Grounds behind Insecurity in Border Areas of West Azerbaijan Province from the Viewpoint of Military-Security Geography

Document Type : Original Article

Authors

1 - Assistant Professor of Geography, Imam Hussein University, Tehran

2 - MA of Military Geography, Imam Ali University, Tehran

Abstract

Among 16 border provinces of Iran West Azarbaijan is second only to Khuzestan Province in importance, since because of neighborliness with three important Middle Eastern and southern Caucasian countries, i.e. Turkey, Iraq, Republic of Azerbaijan (Nakhichevan Autonomous State), as well as its sensitive geopolitical and geo-strategic situation this province is the gateway toward Europe. The borderline of this province starts from the valley of Little Zab in Sardasht, neighboring Kurdistan of Iraq, and extends to Bour Alan (Dim Qeshlaq) in the northernmost border point of this province with Turkey. It is one of the most insecure borderlines in the country because of such factors as special geographic features (natural and manmade) such as arduous mountainous passageways and Kurdish communities. Various social, military and political implications such as cargo and fuel, alcoholic drinks, narcotics, arms and ammunitions smuggling coupled with military clashes with nationalistic Kurd insurgents, tribal-religious tensions and challenges between Turk and Kurd minorities are among the commonest grounds behind insecurity in this province.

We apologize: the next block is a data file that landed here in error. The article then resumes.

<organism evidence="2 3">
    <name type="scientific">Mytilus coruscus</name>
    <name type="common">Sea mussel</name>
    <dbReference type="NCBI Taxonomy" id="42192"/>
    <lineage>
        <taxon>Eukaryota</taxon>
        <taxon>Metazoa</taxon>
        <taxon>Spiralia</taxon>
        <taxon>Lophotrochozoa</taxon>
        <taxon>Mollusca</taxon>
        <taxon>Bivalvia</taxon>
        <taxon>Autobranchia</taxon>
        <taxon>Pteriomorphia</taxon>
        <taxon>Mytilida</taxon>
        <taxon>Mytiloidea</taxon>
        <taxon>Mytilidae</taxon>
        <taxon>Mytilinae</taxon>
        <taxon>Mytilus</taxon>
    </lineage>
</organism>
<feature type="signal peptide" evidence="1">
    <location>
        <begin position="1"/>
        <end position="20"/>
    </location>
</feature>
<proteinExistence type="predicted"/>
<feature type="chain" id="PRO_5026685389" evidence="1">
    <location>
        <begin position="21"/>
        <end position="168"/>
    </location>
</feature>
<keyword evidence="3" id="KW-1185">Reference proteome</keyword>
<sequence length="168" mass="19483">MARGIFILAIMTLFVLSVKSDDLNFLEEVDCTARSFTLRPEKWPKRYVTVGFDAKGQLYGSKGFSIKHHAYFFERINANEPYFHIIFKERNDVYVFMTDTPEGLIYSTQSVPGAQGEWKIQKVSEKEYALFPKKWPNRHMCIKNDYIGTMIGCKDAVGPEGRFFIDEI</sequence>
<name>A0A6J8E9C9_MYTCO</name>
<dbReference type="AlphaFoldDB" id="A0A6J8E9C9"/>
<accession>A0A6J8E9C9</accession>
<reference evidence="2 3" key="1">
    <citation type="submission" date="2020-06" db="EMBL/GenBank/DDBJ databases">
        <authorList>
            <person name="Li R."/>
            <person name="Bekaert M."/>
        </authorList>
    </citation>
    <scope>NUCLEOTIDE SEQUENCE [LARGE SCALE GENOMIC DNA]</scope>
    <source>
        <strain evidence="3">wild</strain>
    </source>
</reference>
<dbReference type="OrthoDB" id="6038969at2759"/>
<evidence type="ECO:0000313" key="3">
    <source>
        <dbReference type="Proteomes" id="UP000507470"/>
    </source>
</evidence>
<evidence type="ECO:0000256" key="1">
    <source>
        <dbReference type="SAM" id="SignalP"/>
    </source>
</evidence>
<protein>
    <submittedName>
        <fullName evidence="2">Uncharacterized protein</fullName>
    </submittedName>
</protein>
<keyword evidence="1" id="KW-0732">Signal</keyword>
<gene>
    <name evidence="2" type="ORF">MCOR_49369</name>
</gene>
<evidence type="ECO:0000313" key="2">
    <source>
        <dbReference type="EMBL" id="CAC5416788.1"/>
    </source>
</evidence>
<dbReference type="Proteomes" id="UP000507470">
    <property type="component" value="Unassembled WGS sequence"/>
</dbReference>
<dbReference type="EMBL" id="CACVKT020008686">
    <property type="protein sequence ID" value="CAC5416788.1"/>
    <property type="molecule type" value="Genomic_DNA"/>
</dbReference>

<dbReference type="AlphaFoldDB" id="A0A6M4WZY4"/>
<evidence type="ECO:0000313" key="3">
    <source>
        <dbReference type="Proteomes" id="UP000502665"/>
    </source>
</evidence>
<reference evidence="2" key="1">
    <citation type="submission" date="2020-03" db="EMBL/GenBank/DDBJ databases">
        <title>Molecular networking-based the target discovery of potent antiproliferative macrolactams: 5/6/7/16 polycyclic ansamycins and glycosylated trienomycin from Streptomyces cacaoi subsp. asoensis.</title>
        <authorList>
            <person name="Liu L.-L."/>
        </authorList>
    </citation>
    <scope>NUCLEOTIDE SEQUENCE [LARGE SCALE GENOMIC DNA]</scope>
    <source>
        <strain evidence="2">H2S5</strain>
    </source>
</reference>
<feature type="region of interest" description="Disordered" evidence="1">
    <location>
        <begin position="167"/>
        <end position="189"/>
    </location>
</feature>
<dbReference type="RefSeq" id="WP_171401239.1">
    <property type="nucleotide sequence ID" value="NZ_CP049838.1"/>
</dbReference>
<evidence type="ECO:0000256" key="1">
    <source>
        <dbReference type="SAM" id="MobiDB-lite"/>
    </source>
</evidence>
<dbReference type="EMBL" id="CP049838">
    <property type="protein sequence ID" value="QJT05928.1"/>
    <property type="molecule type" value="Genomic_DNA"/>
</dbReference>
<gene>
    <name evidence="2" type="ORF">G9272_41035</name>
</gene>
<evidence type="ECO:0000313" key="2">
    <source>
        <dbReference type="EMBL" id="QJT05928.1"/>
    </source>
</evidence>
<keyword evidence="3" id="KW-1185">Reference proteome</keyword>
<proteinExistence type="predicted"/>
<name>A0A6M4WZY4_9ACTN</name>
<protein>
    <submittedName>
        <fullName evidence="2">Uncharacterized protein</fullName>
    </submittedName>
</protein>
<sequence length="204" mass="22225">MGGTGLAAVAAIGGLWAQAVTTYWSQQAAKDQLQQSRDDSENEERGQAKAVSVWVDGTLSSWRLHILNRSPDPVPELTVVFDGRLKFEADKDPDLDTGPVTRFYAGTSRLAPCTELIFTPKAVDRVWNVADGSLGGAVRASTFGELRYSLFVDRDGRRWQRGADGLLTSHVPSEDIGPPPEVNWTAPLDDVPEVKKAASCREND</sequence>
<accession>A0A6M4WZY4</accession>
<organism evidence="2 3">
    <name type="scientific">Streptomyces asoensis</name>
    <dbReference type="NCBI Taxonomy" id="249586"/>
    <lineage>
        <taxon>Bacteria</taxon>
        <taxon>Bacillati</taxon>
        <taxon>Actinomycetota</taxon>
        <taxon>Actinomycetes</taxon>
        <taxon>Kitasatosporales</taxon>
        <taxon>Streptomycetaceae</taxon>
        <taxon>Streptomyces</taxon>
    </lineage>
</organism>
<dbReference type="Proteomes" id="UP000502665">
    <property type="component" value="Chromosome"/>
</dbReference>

This research work has studied and analyzed various factors such as legal restrictions, geographical, economic and social injustice, lack of deserving and workable military-security strategies, inattention to the developments in Kurdish communities in Turkey and Iraq responsible for the increasing insecurity in the province and presented enforceable strategies and suggestions for establishing sustainable security and preventing ever-increasing border tensions in this province from military-security viewpoint.
   

Keywords


Volume 6, Issue 19
September 2010
Pages 186-210
  • Receive Date: 08 August 2009
  • Revise Date: 26 January 2010
  • Accept Date: 13 June 2010
  • First Publish Date: 23 September 2010